An Anatomy of Sino-Japanese Disputes and U.S. Involvement: History and International Law

The present treatise, his 22nd book, is a rare in-depth analysis of the Sino-Japanese island dispute from the perspectives of both history and the international law of territorial acquisition. The broad approach examines the gestalt of the troubled Sino-Japanese relations going back to the 16th century, so that the reader will be adequately equipped to grapple with the true significance of the present contention over the Diaoyu/Senkaku island. The subject matter the book addresses not only concerns the two Asian giants, but also offers a test for the United States, more especially on how it is going to lead a Pacific-centric 21st century in world politics.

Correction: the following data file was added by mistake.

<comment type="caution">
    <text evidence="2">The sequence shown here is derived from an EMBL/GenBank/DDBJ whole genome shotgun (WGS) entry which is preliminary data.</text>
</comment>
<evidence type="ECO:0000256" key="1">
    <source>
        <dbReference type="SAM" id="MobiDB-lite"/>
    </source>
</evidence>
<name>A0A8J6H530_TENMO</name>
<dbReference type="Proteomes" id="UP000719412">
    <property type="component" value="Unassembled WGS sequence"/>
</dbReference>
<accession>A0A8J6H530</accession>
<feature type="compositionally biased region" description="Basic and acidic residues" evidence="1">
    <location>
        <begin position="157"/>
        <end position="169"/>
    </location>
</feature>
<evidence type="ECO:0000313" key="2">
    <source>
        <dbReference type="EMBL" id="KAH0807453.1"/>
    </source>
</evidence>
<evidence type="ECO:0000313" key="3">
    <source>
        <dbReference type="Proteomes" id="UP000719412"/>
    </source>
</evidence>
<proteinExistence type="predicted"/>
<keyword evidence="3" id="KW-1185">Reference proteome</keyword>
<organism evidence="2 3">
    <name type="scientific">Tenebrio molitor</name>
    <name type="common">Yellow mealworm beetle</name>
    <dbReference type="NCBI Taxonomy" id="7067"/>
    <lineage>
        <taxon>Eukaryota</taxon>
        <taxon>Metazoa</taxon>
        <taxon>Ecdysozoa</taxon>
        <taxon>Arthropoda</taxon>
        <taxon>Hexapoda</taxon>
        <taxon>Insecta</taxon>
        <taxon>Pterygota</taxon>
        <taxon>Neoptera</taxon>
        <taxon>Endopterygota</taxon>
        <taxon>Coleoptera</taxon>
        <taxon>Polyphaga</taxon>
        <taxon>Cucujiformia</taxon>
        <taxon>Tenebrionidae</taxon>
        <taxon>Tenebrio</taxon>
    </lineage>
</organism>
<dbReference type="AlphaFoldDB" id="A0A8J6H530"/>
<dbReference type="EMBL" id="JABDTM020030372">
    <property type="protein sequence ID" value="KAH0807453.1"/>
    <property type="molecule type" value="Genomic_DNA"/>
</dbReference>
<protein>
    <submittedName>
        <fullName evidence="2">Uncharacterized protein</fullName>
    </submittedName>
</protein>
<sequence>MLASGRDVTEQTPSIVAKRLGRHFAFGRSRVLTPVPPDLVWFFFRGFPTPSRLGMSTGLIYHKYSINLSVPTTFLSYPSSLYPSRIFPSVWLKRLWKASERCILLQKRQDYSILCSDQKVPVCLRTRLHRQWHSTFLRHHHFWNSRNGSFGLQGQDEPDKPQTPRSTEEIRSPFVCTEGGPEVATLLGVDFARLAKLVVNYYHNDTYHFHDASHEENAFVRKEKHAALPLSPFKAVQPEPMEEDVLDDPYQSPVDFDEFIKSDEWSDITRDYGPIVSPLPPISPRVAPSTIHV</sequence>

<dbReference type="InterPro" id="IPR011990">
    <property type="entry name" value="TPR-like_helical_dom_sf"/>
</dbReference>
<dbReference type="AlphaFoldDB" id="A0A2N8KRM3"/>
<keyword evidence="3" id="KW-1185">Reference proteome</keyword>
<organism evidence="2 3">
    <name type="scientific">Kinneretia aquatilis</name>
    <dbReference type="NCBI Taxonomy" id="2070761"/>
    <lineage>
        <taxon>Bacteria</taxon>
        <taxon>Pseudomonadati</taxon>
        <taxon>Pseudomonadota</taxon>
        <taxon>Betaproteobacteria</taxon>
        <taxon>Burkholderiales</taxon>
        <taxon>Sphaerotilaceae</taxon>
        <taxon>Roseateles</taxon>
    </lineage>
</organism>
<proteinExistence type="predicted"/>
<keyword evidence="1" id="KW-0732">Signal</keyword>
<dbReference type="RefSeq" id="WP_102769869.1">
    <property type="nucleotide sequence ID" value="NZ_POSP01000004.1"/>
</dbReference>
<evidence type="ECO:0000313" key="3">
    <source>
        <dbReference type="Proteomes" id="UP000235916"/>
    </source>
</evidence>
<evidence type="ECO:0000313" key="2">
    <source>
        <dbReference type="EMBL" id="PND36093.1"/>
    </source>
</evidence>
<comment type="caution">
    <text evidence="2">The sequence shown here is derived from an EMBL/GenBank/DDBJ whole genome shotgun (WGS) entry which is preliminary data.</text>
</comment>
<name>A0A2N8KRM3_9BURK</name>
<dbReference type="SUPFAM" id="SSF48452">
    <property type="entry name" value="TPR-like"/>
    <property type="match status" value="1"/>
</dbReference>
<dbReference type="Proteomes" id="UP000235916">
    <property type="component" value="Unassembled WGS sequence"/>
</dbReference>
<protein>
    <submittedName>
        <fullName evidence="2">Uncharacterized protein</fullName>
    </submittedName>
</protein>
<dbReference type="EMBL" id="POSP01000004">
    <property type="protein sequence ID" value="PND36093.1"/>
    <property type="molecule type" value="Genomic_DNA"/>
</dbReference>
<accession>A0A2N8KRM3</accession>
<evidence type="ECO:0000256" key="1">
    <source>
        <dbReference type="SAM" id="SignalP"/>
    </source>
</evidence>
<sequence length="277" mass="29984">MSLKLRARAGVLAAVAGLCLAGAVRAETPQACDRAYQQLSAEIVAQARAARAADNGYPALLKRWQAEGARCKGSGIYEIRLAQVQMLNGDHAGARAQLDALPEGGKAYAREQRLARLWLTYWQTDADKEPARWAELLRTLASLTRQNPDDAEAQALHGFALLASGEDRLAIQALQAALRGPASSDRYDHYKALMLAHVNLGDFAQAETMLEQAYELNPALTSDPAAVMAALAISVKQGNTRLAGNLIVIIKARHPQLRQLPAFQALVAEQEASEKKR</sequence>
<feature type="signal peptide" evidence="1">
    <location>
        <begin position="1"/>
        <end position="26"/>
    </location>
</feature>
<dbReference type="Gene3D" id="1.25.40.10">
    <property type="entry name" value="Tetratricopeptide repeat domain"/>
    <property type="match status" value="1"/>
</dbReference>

James C. Hsiung

Dr. James C. Hsiung is Professor of Politics and international law at New York University, His teaching and research interests go beyond international law and politics, but extend to East Asian politics (China and Japan), Asian international relations, and Asian political cultures. Among his broad professional concerns are America’s strategic stakes in Pacific Asia. He is author and editor of 21 well-received books, including his Twenty-First Century World Order and the Asia Pacific (2001), Anarchy and Order: The Interplay of Politics and Law in International Relations (1997); Asia Pacific in the New World Politics (1993); Comprehensive Security: Challenge for Pacific Asia (2004); China and Japan at Odds: Deciphering the Perpetual Conflict (2007); and China into Its Second Rise: Myths, Puzzles, Paradoxes, and Challenge to Theory (2012).

Marketing & Publicity